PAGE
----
Evolution of Molecular Resistance to Snake Venom α-Neurotoxins in Vertebrates
We have examined sequences from the ligand-binding domain of the nicotinic acetyl choline receptor (nAChR) in 148 vertebrate species. We are in interested in this receptor because the α-neurotoxins of many venomous snakes binds to this receptor in its location at the neuromuscular junction in all vertebrates.
- Khan, M.A.
- 16 February 2022
- Thesis in Leiden Repository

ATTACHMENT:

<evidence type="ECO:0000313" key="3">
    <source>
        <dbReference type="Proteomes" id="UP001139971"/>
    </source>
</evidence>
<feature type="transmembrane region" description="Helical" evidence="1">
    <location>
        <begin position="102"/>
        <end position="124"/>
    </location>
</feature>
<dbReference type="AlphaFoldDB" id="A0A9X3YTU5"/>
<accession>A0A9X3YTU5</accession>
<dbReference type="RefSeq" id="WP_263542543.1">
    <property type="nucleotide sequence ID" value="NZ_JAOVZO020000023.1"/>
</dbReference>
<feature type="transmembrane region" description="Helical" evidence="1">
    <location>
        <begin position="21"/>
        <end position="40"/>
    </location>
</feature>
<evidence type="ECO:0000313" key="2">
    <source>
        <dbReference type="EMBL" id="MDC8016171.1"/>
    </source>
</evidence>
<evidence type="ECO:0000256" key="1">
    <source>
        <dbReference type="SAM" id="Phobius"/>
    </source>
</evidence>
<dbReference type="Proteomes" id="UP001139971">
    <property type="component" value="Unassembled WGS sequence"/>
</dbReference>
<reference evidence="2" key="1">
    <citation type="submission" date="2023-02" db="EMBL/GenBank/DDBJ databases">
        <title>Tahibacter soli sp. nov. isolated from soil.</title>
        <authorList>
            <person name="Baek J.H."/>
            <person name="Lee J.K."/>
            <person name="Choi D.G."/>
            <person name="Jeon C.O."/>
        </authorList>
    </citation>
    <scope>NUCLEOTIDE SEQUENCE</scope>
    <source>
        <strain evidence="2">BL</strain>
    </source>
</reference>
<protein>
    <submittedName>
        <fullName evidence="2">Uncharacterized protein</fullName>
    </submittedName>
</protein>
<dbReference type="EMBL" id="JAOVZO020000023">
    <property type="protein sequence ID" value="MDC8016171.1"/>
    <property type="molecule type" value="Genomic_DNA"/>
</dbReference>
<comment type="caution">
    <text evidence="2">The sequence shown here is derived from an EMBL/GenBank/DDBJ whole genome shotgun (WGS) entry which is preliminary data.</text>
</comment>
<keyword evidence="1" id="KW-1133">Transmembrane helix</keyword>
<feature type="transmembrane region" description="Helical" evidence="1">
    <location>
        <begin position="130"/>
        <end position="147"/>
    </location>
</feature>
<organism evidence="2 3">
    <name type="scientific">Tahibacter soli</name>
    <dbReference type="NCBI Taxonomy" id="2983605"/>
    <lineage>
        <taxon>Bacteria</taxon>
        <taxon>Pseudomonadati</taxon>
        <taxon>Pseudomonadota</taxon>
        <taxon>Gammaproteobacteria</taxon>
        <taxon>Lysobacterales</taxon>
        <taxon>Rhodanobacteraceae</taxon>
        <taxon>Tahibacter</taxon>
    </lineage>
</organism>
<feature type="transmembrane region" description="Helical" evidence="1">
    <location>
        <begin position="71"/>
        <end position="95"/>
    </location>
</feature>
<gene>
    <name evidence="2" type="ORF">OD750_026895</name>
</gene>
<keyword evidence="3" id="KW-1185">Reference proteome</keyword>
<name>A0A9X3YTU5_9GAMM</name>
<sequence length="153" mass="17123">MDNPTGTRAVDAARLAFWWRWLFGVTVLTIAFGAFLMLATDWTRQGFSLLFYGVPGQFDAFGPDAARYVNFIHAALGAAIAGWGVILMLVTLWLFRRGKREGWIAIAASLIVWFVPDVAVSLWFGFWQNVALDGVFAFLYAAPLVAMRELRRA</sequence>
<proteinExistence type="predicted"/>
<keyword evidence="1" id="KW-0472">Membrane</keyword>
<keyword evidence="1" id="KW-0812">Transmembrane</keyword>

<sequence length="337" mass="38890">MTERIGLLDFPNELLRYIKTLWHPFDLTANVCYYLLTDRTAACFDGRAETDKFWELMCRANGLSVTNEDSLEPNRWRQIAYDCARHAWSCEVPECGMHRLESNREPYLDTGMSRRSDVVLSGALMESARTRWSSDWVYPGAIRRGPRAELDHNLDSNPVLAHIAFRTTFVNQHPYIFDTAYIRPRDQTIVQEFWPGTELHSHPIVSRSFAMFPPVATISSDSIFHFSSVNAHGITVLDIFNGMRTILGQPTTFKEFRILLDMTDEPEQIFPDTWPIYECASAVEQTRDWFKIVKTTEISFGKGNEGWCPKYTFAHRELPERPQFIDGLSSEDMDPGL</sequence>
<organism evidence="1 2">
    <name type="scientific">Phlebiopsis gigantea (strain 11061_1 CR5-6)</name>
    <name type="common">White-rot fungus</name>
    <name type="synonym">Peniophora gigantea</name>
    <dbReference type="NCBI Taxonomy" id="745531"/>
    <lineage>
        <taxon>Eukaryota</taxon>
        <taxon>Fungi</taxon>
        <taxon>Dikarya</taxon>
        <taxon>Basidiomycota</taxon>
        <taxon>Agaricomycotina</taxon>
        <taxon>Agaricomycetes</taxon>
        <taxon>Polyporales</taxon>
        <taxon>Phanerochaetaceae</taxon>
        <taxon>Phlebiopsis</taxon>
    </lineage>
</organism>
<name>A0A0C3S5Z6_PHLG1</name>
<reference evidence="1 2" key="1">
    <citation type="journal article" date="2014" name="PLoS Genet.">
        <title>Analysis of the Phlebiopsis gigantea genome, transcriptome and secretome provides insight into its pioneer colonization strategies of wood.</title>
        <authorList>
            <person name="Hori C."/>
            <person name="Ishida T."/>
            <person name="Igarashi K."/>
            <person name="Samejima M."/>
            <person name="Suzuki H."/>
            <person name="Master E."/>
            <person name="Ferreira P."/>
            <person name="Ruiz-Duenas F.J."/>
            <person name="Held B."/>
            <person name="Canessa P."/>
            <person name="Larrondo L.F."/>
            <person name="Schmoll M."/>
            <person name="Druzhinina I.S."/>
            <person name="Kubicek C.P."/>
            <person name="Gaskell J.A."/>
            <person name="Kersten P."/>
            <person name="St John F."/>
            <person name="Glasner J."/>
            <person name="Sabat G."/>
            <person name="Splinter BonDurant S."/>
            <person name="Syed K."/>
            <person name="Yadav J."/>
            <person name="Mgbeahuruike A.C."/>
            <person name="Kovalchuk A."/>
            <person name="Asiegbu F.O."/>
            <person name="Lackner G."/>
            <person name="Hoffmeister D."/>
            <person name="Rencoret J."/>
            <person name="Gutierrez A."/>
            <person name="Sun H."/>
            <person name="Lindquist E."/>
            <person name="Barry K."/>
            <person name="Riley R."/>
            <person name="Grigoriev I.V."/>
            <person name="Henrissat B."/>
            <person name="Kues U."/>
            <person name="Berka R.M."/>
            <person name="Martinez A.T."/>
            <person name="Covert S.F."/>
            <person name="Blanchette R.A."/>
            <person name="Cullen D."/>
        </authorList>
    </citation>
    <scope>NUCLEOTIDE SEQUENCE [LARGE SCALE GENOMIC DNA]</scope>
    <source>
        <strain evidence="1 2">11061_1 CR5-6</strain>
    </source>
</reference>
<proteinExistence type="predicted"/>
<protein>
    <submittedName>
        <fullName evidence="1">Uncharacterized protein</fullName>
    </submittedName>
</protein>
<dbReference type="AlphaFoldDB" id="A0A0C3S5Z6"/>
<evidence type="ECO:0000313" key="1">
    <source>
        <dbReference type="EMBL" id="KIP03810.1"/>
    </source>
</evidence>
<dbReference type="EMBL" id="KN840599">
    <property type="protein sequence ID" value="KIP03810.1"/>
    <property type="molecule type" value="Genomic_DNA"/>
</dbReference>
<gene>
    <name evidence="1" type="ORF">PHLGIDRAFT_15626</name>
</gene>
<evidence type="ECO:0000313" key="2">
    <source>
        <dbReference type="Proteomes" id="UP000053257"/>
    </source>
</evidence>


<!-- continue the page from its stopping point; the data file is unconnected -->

We have examined sequences from the ligand-binding domain of the nicotinic acetyl choline receptor (nAChR) in 148 vertebrate species. We are in interested in this receptor because the α-neurotoxins of many venomous snakes binds to this receptor in its location at the neuromuscular junction in all vertebrates. Furthermore, some animals have evolved resistance to snake venoms and show modifications in the ligand binding domain of the nAChR which inhibit the binding of snake α-neurotoxins. Our analysis has shown that numerous vertebrate species, most of which were not previously known to possess α-neurotoxin resistance, do actually contain resistance-related modifications. These modifications are present in most of the taxa in our dataset, with the unexpected exclusion of the birds. It was particularly surprising to us that the snake-specialist predatory birds Circaetus pectoralis (black-chested snake eagle) and Sagittarius serpentarius (secretary bird) did not possess resistance modifications. There were also relatively few resistance-related mutations within the mammals. By contrast, there were multiple convergent evolutions of the well-characterised N-glycosylation motif within the squamate reptiles—particularly the snakes. We also identified a number of sites under positive selection, such as mutations to the proline subsite. Future functional testing will be needed to validate that these modifications do indeed confer resistance. To provide functional confirmation that resistance-related modifications do indeed reduce susceptibility to toxins, we used developmental bioassays. These assays showed that two species possessing resistance-related modifications of the nAChR (stickleback and bearded dragon) were less susceptible to the toxic effects of cobra venom than two species that lacked such modifications (zebrafish and chicken). In summary, we demonstrate that the range of mechanisms along with the phylogenetic distribution of resistance to snake α-neurotoxin appears to be more extensive than was previously appreciated. It also shows strong evidence of the convergent evolution of the same resistance mutations in independent linages. Our findings also support the notion that the mutations we have identified in this thesis may represent adaptive change in response to selective pressures exerted by α-neurotoxic snake venoms in an evolutionary arms race. Thus, we conclude that the evolutionary arms race between predator and prey appears to be a pervasive feature of the trophic interactions surrounding venomous snakes, which is shaping the molecular evolution of the nAChR in the vertebrates.